Ah, the unbridled enthusiasm of a project that did not crash and burn the moment you implemented it! Earlier this year, I wrote about having a gaming system in the library and the positive results we’ve had. I admit that I was more than a little optumuchistic (to borrow one of my favorite phrases from one of my new favorite series, The Incorrigible Children of Ashton Place; go read it now, thank you). I wanted this black box to be a catalyst for social change, giving access to teens who wouldn’t normally be able to play, making new friends … all I needed in my mind’s eye were flower crowns and maybe a Maypole to dance around.
For a while, things went really well. We had very simple rules: don’t leave the controllers/system unattended, don’t give the controller to someone else, and bring back all the items to the Youth Services Desk when you’re done.
Now that teens know it’s here, we have a core group of regulars. Many of them walk over from a middle school that is less than a mile away. Over the summer, this wasn’t a source of teens (obviously), and they had all day to expend some energy. But when you get teenagers that have been cooped up in a 70s-style linoleum palace of a school, in the dreaded MIDDLE SCHOOL, there will be sassiness, energy, and attitude.
The three main problems we’ve experienced are probably very common to any library that has a gaming system. They are:
- Teens not bringing the controllers/games back after they have been reminded multiple times.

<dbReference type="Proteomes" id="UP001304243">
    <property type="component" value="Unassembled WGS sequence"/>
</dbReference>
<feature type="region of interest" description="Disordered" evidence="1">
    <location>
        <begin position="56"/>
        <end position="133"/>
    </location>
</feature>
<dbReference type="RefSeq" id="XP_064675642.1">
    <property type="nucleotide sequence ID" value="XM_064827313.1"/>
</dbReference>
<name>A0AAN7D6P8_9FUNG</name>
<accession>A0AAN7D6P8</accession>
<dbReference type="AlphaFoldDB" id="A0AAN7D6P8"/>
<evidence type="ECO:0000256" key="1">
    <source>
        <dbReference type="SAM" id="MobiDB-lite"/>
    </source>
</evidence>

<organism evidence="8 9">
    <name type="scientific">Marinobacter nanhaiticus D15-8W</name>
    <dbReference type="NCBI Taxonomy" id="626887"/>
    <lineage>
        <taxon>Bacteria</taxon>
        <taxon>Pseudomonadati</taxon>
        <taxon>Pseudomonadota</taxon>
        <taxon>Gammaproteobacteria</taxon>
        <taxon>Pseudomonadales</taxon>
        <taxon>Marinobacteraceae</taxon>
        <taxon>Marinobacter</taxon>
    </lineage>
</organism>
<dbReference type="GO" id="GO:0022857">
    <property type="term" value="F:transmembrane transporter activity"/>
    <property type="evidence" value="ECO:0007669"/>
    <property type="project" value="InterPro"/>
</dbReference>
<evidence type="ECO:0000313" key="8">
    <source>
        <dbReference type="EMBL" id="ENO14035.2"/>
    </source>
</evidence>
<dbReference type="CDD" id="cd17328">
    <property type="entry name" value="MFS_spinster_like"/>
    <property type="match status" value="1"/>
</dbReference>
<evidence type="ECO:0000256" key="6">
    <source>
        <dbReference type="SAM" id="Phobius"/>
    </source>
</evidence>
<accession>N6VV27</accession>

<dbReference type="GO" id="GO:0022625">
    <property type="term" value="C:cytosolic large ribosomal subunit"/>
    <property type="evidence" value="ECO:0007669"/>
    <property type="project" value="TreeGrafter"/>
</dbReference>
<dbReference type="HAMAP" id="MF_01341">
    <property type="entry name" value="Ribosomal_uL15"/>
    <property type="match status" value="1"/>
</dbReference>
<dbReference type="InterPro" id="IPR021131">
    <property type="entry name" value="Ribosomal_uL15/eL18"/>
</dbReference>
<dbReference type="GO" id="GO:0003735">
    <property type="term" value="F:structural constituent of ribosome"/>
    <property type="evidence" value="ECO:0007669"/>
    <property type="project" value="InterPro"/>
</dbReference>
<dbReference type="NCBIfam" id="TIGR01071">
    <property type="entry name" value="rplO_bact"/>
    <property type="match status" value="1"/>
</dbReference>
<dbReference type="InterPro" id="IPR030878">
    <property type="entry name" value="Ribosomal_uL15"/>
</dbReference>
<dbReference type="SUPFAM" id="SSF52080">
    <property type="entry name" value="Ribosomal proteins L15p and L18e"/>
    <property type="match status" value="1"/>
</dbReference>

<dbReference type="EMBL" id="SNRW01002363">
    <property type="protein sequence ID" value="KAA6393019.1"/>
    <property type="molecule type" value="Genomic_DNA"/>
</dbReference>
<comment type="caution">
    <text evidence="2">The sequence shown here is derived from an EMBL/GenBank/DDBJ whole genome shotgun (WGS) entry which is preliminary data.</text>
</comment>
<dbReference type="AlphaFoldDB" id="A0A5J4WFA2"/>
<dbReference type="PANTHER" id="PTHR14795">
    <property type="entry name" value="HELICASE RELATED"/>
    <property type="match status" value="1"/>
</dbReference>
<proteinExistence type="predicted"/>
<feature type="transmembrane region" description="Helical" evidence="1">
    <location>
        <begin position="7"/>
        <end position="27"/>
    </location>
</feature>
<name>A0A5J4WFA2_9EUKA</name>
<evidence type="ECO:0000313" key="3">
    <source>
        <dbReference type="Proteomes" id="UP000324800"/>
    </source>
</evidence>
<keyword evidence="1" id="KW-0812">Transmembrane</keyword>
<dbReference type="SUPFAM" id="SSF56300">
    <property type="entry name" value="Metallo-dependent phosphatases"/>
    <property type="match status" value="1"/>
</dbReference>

- Teens being exceedingly loud in the room, screaming at each other and talking about interesting topics so as to disturb other patrons.
Now, depending on how your teen area is structured and what your food and drink policy is like, this may not be a problem. For us, the biggest hurdle to changing these behaviors is that our teen area is in a completely different area of the library and there are no staffed hours. So the food smuggling can be hard to catch unless it’s after the fact. But when someone dumped a can of Pringles over another teen’s head, yeah, we noticed that.
We are currently keeping a list of teens who sign up for the PS4, as well as what time they were on. This way, we can note who caused issues and have a little talk with them the next time. If that doesn’t work, we can impose a break from gaming for a few days. I’ve also made a point to walk out to that area as much as I can to check on them.
If issues persist, I would like to tag the controllers and check them out to teens, but this has the disadvantage of excluding teens without library cards or who have large fines. On the other hand, maybe using the PS4 would be a good incentive to getting a card or talking with circulation about clearing things up.
This is an evolving process, and it’s important to remember that your game system idea hasn’t “failed” because of teens choosing to act a certain way. You just have to keep analyzing the issue from different angles.
Do any of you have a game system in the library? What challenges have you faced and how have you dealt with them?